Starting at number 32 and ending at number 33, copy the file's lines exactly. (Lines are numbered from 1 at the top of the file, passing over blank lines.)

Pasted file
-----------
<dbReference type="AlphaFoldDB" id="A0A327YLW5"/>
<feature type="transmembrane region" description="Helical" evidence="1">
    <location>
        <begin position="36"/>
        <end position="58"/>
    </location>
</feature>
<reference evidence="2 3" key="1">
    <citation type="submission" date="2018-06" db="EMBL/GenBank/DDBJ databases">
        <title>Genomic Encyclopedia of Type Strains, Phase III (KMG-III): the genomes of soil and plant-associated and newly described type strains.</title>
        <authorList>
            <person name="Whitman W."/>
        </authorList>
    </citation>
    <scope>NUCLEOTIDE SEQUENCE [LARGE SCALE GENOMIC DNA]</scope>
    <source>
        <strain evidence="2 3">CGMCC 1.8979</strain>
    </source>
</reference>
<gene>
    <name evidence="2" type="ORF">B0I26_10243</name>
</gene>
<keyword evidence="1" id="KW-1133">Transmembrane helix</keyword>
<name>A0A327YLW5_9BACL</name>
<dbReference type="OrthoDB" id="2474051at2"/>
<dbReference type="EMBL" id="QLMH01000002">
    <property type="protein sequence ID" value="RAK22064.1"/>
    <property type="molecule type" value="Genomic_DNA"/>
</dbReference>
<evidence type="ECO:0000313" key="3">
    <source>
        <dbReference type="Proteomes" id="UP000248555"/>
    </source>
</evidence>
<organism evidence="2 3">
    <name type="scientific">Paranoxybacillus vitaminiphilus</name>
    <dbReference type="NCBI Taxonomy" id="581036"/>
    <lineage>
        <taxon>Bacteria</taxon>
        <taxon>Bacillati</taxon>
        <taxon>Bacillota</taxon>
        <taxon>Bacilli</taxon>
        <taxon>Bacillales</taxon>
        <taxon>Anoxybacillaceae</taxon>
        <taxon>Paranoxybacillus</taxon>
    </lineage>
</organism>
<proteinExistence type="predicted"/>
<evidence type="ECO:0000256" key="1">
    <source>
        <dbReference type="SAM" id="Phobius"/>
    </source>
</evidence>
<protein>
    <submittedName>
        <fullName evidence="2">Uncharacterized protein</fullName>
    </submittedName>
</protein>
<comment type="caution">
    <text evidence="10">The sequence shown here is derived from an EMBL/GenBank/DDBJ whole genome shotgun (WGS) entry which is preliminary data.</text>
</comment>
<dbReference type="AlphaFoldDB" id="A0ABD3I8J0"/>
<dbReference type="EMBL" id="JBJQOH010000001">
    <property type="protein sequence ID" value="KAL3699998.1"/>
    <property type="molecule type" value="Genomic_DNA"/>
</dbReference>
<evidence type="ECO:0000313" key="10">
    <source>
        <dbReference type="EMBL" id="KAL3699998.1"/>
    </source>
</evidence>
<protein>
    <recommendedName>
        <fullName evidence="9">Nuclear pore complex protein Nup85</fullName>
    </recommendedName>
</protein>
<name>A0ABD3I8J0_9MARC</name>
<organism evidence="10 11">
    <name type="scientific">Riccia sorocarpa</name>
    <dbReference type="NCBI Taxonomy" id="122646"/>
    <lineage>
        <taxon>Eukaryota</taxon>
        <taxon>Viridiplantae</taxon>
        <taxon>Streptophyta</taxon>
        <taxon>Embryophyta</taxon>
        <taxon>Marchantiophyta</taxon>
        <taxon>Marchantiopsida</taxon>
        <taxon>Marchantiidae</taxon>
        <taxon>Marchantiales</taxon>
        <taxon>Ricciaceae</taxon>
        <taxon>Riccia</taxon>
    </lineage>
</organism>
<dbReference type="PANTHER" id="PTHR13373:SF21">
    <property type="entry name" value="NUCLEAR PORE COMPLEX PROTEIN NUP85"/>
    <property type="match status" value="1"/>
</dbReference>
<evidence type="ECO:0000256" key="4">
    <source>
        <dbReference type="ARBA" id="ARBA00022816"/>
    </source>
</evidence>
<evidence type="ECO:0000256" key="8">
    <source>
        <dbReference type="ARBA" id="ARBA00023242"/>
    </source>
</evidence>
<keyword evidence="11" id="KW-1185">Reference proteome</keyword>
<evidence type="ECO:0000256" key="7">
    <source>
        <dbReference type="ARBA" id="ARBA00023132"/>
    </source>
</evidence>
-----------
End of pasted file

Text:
        <dbReference type="Proteomes" id="UP000248555"/>
    </source>